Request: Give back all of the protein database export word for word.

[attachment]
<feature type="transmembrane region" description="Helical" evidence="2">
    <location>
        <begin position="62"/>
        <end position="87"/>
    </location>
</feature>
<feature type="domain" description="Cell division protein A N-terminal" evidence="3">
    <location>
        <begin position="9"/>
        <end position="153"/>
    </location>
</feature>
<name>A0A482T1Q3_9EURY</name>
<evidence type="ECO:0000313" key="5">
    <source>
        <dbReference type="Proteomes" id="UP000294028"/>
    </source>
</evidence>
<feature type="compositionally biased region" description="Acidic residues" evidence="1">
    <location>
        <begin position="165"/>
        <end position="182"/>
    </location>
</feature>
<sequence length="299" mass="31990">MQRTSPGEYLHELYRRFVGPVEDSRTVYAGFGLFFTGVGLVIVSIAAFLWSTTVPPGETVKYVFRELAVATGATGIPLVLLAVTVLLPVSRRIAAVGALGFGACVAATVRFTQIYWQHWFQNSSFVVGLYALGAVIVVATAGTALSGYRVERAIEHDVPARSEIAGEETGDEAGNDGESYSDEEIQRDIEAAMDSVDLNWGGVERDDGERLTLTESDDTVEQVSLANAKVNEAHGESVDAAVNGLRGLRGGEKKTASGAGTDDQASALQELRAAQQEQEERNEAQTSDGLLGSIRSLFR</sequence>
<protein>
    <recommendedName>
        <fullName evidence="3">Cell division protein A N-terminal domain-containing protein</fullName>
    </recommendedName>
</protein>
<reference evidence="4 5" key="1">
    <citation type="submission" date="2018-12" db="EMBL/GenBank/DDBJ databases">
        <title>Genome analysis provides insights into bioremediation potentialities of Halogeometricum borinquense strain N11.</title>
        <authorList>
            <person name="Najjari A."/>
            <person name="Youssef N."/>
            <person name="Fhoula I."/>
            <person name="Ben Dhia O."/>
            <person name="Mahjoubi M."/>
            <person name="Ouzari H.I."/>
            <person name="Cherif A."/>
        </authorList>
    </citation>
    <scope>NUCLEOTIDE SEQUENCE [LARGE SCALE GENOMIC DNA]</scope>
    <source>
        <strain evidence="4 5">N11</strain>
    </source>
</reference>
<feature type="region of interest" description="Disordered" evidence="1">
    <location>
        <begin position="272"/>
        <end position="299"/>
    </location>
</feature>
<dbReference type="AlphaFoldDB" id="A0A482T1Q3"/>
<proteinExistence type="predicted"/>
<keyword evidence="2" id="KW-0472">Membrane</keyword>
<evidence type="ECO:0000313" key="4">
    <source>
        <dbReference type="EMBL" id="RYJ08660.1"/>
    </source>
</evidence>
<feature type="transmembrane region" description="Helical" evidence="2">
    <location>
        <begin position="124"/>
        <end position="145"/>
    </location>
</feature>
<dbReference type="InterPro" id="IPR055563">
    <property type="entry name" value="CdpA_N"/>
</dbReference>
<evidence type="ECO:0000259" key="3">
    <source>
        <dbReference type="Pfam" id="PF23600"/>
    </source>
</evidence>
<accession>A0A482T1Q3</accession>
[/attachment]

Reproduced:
<feature type="transmembrane region" description="Helical" evidence="2">
    <location>
        <begin position="62"/>
        <end position="87"/>
    </location>
</feature>
<feature type="domain" description="Cell division protein A N-terminal" evidence="3">
    <location>
        <begin position="9"/>
        <end position="153"/>
    </location>
</feature>
<name>A0A482T1Q3_9EURY</name>
<evidence type="ECO:0000313" key="5">
    <source>
        <dbReference type="Proteomes" id="UP000294028"/>
    </source>
</evidence>
<feature type="compositionally biased region" description="Acidic residues" evidence="1">
    <location>
        <begin position="165"/>
        <end position="182"/>
    </location>
</feature>
<sequence length="299" mass="31990">MQRTSPGEYLHELYRRFVGPVEDSRTVYAGFGLFFTGVGLVIVSIAAFLWSTTVPPGETVKYVFRELAVATGATGIPLVLLAVTVLLPVSRRIAAVGALGFGACVAATVRFTQIYWQHWFQNSSFVVGLYALGAVIVVATAGTALSGYRVERAIEHDVPARSEIAGEETGDEAGNDGESYSDEEIQRDIEAAMDSVDLNWGGVERDDGERLTLTESDDTVEQVSLANAKVNEAHGESVDAAVNGLRGLRGGEKKTASGAGTDDQASALQELRAAQQEQEERNEAQTSDGLLGSIRSLFR</sequence>
<protein>
    <recommendedName>
        <fullName evidence="3">Cell division protein A N-terminal domain-containing protein</fullName>
    </recommendedName>
</protein>
<reference evidence="4 5" key="1">
    <citation type="submission" date="2018-12" db="EMBL/GenBank/DDBJ databases">
        <title>Genome analysis provides insights into bioremediation potentialities of Halogeometricum borinquense strain N11.</title>
        <authorList>
            <person name="Najjari A."/>
            <person name="Youssef N."/>
            <person name="Fhoula I."/>
            <person name="Ben Dhia O."/>
            <person name="Mahjoubi M."/>
            <person name="Ouzari H.I."/>
            <person name="Cherif A."/>
        </authorList>
    </citation>
    <scope>NUCLEOTIDE SEQUENCE [LARGE SCALE GENOMIC DNA]</scope>
    <source>
        <strain evidence="4 5">N11</strain>
    </source>
</reference>
<feature type="region of interest" description="Disordered" evidence="1">
    <location>
        <begin position="272"/>
        <end position="299"/>
    </location>
</feature>
<dbReference type="AlphaFoldDB" id="A0A482T1Q3"/>
<proteinExistence type="predicted"/>
<keyword evidence="2" id="KW-0472">Membrane</keyword>
<evidence type="ECO:0000313" key="4">
    <source>
        <dbReference type="EMBL" id="RYJ08660.1"/>
    </source>
</evidence>
<feature type="transmembrane region" description="Helical" evidence="2">
    <location>
        <begin position="124"/>
        <end position="145"/>
    </location>
</feature>
<dbReference type="InterPro" id="IPR055563">
    <property type="entry name" value="CdpA_N"/>
</dbReference>
<evidence type="ECO:0000259" key="3">
    <source>
        <dbReference type="Pfam" id="PF23600"/>
    </source>
</evidence>
<accession>A0A482T1Q3</accession>